Google has announced that Android 2.3.3 is currently being rolled out to Google Nexus One and Google Nexus S handsets.

Still known as Gingerbread, the incremental update for the Nexus S is a bigger deal for the Nexus One which now gets to catch up to its newer, Samsung-made brother.

The over the air update also brings more NFC functionality to the Nexus S, including the ability to work with Bluetooth to share connections without requiring any manual sharing.

Mobile payments, here we come

The update also see NFC-enabled handsets like the Google Nexus S able to write NFC tags as well as read them – this means the handset could feasibly be used to make mobile payments or swipe Oyster readers once the networks accept them.

Another benefit of Android 2.3.3 is that it should fix the Nexus S reboot issue that has been haranguing some users.

Facebook contacts also get a spring clean in 2.3.3, with the update clearing all of Facebook's stored contact details out from the handset's contacts.

Facebook had previously had special dispensation to allow contact information to be stored in the cloud and displayed in the address book, while most apps have to use Android's contacts API. Google is now revoking that allowance in the name of "true data liberation".

Free our data

A statement from Google says, "For Nexus S users who downloaded the Facebook app from Android Market, Facebook contacts will no longer appear to be integrated with the Android Contacts app.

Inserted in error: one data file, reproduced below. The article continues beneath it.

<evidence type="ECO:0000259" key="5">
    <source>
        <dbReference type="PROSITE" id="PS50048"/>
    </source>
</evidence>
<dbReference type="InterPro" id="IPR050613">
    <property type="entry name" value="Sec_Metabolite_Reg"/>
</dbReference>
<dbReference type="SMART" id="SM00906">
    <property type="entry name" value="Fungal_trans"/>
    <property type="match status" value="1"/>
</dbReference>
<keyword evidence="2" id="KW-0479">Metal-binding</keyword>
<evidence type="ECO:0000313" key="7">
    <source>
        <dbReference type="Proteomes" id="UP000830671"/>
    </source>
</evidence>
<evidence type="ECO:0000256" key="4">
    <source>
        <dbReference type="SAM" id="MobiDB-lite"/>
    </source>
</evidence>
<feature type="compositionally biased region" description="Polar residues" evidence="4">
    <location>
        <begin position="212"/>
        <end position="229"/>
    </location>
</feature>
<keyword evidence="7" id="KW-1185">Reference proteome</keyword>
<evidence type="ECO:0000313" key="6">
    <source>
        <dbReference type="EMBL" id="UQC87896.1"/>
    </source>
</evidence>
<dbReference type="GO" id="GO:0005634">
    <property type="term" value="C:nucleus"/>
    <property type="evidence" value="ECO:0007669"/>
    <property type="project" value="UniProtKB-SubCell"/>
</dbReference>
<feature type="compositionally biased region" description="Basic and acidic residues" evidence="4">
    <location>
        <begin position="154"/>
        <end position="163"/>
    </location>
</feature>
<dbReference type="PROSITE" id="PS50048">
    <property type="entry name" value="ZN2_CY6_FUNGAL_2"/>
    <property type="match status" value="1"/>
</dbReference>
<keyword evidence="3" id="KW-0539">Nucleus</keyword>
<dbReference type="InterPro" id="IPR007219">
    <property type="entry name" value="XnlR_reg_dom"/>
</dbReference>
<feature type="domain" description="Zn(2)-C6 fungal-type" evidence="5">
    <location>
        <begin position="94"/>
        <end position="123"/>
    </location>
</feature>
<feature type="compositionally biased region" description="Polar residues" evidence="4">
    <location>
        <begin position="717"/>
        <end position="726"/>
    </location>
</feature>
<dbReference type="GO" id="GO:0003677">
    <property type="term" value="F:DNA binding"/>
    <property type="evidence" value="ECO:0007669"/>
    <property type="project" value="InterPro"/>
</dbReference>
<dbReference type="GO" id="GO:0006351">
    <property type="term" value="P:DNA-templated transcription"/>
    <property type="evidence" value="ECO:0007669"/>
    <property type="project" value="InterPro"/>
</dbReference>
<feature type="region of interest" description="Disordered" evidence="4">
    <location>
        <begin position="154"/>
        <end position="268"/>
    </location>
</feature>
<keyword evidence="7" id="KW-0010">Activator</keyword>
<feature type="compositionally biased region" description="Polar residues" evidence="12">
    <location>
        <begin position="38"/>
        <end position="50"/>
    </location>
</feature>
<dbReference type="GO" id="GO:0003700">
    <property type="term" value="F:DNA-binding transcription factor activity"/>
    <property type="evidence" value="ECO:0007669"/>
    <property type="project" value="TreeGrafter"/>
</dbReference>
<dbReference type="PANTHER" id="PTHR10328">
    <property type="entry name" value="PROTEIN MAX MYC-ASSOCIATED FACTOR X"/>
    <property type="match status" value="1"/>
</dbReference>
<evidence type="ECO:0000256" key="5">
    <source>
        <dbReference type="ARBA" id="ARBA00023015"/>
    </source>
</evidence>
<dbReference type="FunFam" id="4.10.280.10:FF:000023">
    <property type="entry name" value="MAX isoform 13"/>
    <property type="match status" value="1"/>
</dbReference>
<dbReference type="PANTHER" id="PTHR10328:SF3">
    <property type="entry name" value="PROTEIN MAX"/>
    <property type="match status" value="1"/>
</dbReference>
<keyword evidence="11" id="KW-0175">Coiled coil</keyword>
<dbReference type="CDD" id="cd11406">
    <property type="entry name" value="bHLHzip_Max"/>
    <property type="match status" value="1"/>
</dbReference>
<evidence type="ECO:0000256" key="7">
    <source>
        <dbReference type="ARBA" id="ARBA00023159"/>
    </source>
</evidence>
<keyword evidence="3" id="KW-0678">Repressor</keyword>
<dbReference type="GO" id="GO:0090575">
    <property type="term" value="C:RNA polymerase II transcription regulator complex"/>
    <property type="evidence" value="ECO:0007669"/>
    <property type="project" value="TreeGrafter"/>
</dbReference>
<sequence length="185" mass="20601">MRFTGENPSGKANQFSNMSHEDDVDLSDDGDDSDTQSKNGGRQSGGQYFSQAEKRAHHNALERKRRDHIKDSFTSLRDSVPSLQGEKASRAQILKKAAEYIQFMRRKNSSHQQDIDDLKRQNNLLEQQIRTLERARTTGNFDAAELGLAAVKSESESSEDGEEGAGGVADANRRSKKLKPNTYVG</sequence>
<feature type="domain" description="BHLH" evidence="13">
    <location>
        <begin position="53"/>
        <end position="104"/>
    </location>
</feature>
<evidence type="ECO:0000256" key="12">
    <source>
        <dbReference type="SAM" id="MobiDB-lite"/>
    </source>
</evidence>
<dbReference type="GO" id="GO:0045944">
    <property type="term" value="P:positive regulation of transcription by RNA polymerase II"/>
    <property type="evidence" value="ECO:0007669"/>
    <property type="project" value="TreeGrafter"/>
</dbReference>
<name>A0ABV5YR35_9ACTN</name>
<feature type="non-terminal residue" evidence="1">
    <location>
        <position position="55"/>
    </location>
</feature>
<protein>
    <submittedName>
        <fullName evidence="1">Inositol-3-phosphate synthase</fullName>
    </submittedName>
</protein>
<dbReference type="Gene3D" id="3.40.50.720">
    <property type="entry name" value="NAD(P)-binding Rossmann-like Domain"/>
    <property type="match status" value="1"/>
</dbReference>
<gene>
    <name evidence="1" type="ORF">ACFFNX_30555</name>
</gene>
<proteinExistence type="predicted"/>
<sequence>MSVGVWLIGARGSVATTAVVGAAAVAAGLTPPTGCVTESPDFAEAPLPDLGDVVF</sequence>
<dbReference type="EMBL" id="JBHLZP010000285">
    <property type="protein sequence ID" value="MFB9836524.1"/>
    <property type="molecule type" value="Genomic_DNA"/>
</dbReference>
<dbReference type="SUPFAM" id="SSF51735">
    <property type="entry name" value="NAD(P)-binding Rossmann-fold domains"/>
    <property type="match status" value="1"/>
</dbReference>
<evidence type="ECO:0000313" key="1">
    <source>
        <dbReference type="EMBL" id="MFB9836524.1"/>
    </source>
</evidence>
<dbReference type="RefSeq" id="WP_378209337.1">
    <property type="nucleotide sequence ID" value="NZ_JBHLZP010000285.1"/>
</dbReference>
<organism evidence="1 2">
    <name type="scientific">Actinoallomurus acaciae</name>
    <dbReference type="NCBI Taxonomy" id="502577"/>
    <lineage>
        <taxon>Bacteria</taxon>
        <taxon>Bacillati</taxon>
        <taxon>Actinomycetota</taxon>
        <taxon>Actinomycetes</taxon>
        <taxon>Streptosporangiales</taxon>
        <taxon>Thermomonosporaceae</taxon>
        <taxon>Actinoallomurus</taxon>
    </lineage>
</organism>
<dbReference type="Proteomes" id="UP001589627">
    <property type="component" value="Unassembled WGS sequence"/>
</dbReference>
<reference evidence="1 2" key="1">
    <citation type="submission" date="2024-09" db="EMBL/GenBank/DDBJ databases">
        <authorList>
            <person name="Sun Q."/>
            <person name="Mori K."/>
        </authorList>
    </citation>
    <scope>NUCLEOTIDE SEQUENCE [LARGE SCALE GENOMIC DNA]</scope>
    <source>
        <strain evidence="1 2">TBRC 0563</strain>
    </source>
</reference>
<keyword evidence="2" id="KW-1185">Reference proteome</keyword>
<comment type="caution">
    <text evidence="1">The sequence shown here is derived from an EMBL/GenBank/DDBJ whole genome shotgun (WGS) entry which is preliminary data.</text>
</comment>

"Since Facebook contacts cannot be exported from the device, the appearance of integration created a false sense of data portability.

"Facebook contact data will continue to appear within the Facebook app.Like all developers on Android, Facebook is free to use the Android contacts API to truly integrate contacts on the device, which would allow users to have more control over their data.

"We are removing the special-case handling of Facebook contacts on Nexus S and future lead devices. We continue to believe that reciprocity (the expectation that if information can be imported into a service it should be able to be exported) is an important step toward creating a world of true data liberation -- and encourage other websites and app developers to allow users to export their contacts as well."

Via Engadget